In their feature looking back on comics from 10/25/50/75 years ago, CSBG spotlights the February 2011 comic that showed Spider-Man’s guilt dream.

This is “Look Back,” a feature that I plan to do for at least all of 2020 and possibly beyond that (and possibly forget about in a week, who knows?). The concept is that every week (I’ll probably be skipping the four fifth weeks in the year, but maybe not) of a month, I will spotlight a single issue of a comic book that came out in the past and talk about that issue (often in terms of a larger scale, like the series overall, etc.). Each week will be a look at a comic book from a different year that came out the same month X amount of years ago. The first week of the month looks at a book that came out this month ten years ago. The second week looks at a book that came out this month 25 years ago. The third week looks at a book that came out this month 50 years ago. The fourth week looks at a book that came out this month 75 years ago. The occasional fifth week looks at books from 20/30/40/60/70/80 years ago.

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I let you folks decide on whether to go with Flash Thompson’s debut as Agent Venom or this issue and you all voted for this one, so for February 2011, we look at “No One Dies” Part 1 by Dan Slott, Marcos Martin and Muntsa Vicente.

In the previous story arc, Marla Jameson was killed in a fight between Spider-Man and Alistair Smythe. Smythe had been planning on murdering all of J. Jonah Jameson’s loved ones so that Jameson would know what Smythe felt in losing his father (the original head of the Spider-Slayer program, which Jameson had kickstarted years earlier by funding the elder Smythe). However, after Spider-Man successfully knocked out Smythe’s other Spider-Slayer drones, Smythe decided to just kill Jameson, but Jameson’s wife, the scientist Marla Jameson (who he had met when he had hired her to make a new Spider-Slayer) pushed her husband out of the way and she was killed.

In the next issue, after an amazing, dialogue-less funeral for Marla (the opening page of Jonah sleeping on just his side of the bed…OOPH), Peter goes home and falls asleep and has a hell of a guilt-driven dream. It opens with him revisiting the death of his Uncle Ben, who he has always blamed himself for because he allowed the Burglar to escape, but in this maze, he can’t ever actually change the past.

This leads to Peter seeing his other dead loved ones, but his parents taunt him over the fact that, in reality, they died when he was so young that he really DOES see Uncle Ben and Aunt May as his “real” parents now, something that Peter obviously feels tremendous guilt about…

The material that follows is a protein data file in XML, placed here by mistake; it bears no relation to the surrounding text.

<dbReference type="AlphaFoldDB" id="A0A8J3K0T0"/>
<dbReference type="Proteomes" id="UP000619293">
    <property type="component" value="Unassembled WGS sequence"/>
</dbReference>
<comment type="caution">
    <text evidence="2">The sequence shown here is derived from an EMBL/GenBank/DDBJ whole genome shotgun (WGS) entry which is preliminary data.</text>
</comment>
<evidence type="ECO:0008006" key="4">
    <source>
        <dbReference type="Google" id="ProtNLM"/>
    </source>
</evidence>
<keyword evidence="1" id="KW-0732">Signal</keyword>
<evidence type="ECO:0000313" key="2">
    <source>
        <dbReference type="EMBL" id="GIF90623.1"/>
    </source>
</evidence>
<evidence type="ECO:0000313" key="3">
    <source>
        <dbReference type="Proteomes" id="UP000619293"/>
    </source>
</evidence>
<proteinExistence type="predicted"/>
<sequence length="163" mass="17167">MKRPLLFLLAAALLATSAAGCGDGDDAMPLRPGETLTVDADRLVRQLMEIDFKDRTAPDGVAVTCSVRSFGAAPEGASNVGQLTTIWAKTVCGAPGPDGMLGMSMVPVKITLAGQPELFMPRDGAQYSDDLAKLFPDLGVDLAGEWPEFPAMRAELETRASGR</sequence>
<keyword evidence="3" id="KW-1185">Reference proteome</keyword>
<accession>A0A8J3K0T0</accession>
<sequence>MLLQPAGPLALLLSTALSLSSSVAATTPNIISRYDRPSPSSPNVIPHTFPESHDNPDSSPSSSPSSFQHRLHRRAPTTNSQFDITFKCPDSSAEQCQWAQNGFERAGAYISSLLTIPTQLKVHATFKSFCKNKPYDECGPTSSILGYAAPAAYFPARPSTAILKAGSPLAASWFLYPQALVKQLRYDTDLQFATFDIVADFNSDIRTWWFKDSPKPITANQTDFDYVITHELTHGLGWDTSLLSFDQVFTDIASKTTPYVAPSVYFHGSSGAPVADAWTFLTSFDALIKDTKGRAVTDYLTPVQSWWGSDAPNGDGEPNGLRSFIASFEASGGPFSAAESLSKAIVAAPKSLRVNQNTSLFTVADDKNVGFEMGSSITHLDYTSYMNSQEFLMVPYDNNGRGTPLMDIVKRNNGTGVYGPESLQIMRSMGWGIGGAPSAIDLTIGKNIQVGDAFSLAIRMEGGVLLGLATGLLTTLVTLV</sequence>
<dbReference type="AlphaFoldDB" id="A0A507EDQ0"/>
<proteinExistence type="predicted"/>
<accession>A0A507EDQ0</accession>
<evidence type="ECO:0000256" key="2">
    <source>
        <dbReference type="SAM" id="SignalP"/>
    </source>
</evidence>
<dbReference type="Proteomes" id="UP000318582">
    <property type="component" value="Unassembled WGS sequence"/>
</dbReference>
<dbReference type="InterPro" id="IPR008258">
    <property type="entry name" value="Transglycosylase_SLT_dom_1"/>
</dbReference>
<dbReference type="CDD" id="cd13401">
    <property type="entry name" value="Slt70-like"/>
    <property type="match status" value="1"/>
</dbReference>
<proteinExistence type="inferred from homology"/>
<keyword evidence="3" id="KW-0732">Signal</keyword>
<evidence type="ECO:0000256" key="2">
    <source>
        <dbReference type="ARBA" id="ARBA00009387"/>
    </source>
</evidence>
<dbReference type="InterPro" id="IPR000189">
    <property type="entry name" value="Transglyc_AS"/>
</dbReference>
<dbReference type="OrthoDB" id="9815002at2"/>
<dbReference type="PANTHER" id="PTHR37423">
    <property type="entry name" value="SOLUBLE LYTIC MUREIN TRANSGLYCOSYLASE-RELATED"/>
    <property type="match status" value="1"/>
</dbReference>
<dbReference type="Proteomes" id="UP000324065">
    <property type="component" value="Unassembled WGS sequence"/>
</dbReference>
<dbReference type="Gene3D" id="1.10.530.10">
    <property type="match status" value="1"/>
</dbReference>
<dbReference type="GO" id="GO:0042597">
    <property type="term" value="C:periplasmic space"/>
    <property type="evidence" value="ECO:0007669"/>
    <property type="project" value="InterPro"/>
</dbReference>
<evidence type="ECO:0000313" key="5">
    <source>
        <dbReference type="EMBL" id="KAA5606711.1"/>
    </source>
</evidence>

Speaking of feeling tremendous guilt, when Aunt May shows up in his dream, Peter explains to her that he will never let her die, and then his subconscious attacks him again, as May turns to Marla, who opines that Peter would never have allowed her to die had she been his Aunt May….

Few villains know how to hurt Spider-Man as much as his own subconscious. Marla then has an excellent bit where she notes that he shouldn’t worry, as she will return, since she was a supervillain due to her own Spider Slayer connection. When Peter tells her that she isn’t actually a villain, she replies that that means she is really dead. BRUTAL!

Then Martin and Vicente do a BRILLIANT double-page splash of all of the various people in Peter’s life who have died, leading to “Charlie,” The woman that Peter himself killed in Spider-Man vs. Wolverine…

He tells her that he did not mean to do it and that he will never kill anyone again, which then leads to a taunt from Gwen Stacy, haranguing him for NOT killing to avenge her murder. So Peter then finds himself having caught the Burglar and this time, he beats the Burglar nearly to death, only to see that the Burglar is now Uncle Ben, and he realizes that doing this sort of thing would, in effect, be “killing” Uncle Ben, or at least the lessons that Uncle Ben taught him…

How clever is that bit by Slott? With him realizing that he can’t be one of those Punisher/Scourge types, he is confronted again by the dead to ask him what he WILL do about it and that leads to a dramatic double-page splash where Peter decides to declare that he will not allow anyone else to die ever again.

Of course, right after he makes that claim, someone is shot across town, as we meet a new villain named Massacre who has different ideas when it comes to killing. How will Spider-Man deal with Massacre and, of course, how will Peter deal with that ridiculous promise? It is obviously going to haunt him and HOW it comes to haunt him is the purpose of Slott’s run on Amazing Spider-Man.

This was an excellent one-off issue that actually used the dream sequence conceit well. It didn’t hurt that Martin is extremely inventive, which is always a good match for dream stories.

If you folks have any suggestions for March (or any other later months) 2011, 1996, 1971 and 1946 comic books for me to spotlight, drop me a line at brianc@cbr.com! Here is the guide, though, for the cover dates of books so that you can make suggestions for books that actually came out in the correct month. Generally speaking, the traditional amount of time between the cover date and the release date of a comic book throughout most of comic history has been two months (it was three months at times, but not during the times we’re discussing here). So the comic books will have a cover date that is two months ahead of the actual release date (so October for a book that came out in August). Obviously, it is easier to tell when a book from 10 years ago was released, since there was internet coverage of books back then.

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